There’s no shortage of studies that indicate that our screens make us less happy. If you’re on the road as a solo traveler, though, you may not have much else. I was laid off in 2010 and out of work for a year, and the worst part of it was not having office mates to talk to or clients/suppliers to interact with during the day. Being on the road four days per week can lead to the same sense of isolation. Whether you’re installing a technology system or listening to speakers at a conference, you’re simply not interacting with people the same way you would at home.
Despite that fact, it is almost impossible to disconnect. Even on international flights, many employees are expected (or feel obligated) to stay connected. And since you’re not in the office, you may have a hard time switching off your phone, in case you miss something important (Hint: You won’t.).
True, many of the people asking about jobs with travel are young and unattached, so there’s a bit more appeal to getting out on the road. But when you have a spouse and kids at home, you’re always leaving somebody behind. There’s no worse feeling than saying goodbye to a child who is saying, “Daddy, don’t go!”
It’s Not Good for Your Health
It can be very difficult to stay healthy on the road. If you’re traveling a long way, particularly for a short period of time, the stress can be worse. The advice is to adapt to your new time zone as quickly as possible, but that’s much easier said than done. You may be eating exclusively at restaurants, which will make it harder to eat healthily (Delivery services may make that fact easier or harder, depending on your will power.). In other words, it can be a tough environment.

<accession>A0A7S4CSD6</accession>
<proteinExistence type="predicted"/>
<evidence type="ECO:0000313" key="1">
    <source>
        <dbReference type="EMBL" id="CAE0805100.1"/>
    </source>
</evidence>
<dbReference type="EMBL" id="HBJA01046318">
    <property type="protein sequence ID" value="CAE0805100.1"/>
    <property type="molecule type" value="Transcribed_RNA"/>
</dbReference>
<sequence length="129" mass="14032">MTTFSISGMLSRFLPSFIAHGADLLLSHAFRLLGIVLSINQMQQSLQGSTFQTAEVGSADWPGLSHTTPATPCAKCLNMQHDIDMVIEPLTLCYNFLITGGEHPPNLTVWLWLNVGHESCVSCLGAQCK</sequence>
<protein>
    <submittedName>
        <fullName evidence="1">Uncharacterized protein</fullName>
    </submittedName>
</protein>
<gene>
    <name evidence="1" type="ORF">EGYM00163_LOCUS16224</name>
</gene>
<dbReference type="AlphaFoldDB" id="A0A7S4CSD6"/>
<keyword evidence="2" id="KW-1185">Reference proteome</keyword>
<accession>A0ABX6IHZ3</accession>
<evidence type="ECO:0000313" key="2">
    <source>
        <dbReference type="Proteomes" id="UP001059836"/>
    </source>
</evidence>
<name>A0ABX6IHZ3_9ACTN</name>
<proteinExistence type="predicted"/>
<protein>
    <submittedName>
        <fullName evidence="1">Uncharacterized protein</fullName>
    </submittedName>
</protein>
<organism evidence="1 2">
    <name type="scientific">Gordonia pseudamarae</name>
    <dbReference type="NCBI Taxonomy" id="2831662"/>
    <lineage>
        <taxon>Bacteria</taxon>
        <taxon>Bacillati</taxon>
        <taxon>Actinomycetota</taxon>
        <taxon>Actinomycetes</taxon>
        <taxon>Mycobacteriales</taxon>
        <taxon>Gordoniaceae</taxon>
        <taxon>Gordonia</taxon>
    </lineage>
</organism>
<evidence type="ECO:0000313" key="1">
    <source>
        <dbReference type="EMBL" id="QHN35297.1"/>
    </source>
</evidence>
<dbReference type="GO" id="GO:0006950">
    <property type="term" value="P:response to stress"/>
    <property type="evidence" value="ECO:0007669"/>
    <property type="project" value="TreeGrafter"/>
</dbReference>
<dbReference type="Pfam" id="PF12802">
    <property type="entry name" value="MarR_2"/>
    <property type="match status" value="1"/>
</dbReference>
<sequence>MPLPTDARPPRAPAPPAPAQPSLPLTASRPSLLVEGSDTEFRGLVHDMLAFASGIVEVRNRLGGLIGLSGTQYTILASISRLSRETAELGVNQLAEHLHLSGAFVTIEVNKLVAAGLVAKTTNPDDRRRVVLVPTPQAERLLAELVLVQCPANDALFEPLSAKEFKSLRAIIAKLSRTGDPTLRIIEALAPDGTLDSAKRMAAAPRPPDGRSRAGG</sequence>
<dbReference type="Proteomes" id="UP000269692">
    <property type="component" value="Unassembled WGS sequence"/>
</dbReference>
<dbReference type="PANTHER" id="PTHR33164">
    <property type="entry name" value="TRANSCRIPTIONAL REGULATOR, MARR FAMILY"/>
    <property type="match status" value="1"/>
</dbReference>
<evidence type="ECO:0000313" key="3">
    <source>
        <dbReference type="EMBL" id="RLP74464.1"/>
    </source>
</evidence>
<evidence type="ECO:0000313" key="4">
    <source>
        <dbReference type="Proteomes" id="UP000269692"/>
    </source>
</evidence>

First, I don’t expect any sympathy for my “plight.” As I write this, I’m waiting comfortably at Logan Airport and about to fly business class to France. The fact that the Air France product is lie-flat-at-an-angle, rather than fully horizontal, is clearly a first-world problem. Tomorrow, or the next day, I may end up writing a glowing review of the Air France business class product. But that doesn’t offset the fact that I’ll spend most of the next week jetlagged and missing my family.
I’m lucky. I usually get to choose where I go and when I go, which puts me in the minority of business travelers. And when I realized that this would likely be the last business trip that I would have to take until February, I felt relief, something that might not have been the case 15 years ago.
Overall, the opportunity to travel has made me enjoy my jobs more and probably made me a more open-minded person overall. And it has certainly enhanced my personal travel, as miles and points earned for business trips have facilitated vacations.
In other words, if you are looking for a job that offers a lot of travel, they’re certainly out there. But don’t forget that the downside to a job with a lot of travel can be…a lot of travel.
*People travel to France. No one ever says that they are traveling to Paris, since it sounds like bragging, or at least that it’s simply a trip for fun. It’s kind of the same way that nobody ever says that they went to Harvard (even when asked), knowing that as soon as they use the H-word, somebody will say, “Oooh, Harrr-vard,” in a mocking tone and pretend to genuflect, even if they were the one that asked the question. For what it’s worth, I didn’t go to Harvard.